From Joseph M. Kontra, M.D., Division Chief, Infectious Diseases, and Medical Director, Infection Prevention

Sepsis is an exaggerated, dysregulated inflammatory response to an infection that results in substantial organ damage, morbidity and mortality. According to the CDC, each year in U.S. hospitals, sepsis is responsible for 1.5 million admissions and 250,000 deaths, accounting for almost half of all U.S. hospital deaths. It is the most expensive disease entity treated in U.S. hospitals, costing over $20B annually, and the most common cause for hospital readmissions. However, sepsis morbidity and mortality can be significantly improved through early detection and rapid initiation of treatment. 
 
At LGH, the Sepsis Task Force has worked across the system to improve the recognition and evidence-based, prompt management of sepsis. Efforts have included broad education of providers and nurses, sepsis best practice alerts in Epic, documentation tools and order sets for the ED, ICU and the floors. We have in the last 18 months through this institution-wide effort seen a significant drop in our sepsis mortality, now down to 7.2 percent, placing LGH in the top decile nationally. Continued effort will be needed to make progress with our sepsis readmissions, with LGH currently in the 41st percentile nationally, with a 30-day readmission rate of 14 percent.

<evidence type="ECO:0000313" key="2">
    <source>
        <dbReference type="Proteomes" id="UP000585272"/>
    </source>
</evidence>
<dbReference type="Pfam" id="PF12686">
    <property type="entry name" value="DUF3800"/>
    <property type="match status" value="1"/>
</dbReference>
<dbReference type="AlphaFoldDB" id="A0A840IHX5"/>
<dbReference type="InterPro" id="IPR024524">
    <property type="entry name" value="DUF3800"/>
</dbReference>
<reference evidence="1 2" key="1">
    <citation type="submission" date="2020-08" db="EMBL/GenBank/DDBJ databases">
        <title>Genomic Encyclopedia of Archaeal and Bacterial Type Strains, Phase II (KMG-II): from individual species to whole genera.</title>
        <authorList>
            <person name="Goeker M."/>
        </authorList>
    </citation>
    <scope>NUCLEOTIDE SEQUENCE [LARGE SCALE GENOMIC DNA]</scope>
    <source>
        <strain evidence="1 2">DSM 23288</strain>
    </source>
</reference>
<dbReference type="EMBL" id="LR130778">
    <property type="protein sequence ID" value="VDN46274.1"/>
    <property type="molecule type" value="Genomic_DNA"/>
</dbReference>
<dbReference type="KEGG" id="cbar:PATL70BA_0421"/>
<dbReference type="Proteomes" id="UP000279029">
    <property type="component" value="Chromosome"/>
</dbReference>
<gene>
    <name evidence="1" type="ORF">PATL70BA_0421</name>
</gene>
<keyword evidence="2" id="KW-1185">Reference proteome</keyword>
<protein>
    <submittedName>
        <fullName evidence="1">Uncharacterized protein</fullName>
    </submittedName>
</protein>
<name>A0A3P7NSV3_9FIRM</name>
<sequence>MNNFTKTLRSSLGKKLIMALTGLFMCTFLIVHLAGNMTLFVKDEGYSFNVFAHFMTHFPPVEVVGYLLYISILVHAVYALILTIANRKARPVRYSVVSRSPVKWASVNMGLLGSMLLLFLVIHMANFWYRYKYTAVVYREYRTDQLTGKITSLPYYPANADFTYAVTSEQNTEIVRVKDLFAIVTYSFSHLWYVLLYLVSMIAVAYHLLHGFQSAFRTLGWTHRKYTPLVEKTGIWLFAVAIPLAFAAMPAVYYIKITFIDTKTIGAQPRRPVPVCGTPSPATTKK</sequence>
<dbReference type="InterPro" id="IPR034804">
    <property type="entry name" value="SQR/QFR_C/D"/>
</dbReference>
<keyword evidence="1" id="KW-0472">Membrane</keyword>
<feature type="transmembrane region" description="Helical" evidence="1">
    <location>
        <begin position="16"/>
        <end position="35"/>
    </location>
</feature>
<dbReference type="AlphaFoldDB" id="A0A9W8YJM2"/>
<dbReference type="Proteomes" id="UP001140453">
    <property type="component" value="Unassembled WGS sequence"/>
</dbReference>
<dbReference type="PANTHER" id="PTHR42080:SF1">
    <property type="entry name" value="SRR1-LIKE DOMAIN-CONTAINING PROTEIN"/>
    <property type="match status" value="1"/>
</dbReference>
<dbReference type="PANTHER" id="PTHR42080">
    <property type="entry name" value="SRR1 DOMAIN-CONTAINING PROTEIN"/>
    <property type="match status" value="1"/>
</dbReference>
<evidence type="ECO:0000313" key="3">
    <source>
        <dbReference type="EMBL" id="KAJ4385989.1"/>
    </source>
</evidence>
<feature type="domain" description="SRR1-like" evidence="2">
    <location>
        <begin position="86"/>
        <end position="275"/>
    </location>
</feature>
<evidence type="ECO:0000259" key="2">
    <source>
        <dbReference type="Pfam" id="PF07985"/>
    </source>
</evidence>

The microbiology lab at LGH has also geared up for the battle with the implementation of 24-7 rapid molecular diagnostic tests, quicker incubation cycles, rapid laser spectroscopy identification of bacteria, and an automated instrumentation processing line. In addition, coordination of lab results with our antimicrobial stewardship team has reduced by 97 percent the time to optimal antibiotics for patients with our deadliest bloodstream infections.
 
September is national Sepsis Awareness Month, and Sept. 13 is World Sepsis Day. As an active participant in the Penn Sepsis Alliance, LGH will emphasize the theme: Could this be Sepsis? The goal will be to instill sepsis at the top of mind for all staff and patients. What is sepsis? Who is at risk? What are LGH and the Penn system doing to combat sepsis? The month-long effort will include email notifications from Penn leaders, sepsis reminder screen savers, posters, provider and nursing pocket cards, huddle board sheets, and the availability of videos and other short microlearning. All LG Health employees are encouraged to participate and spread the word. Together we can continue to make progress toward reducing the burden of sepsis for our patients.

  • Click here to watch a video that explains sepsis in three minutes.
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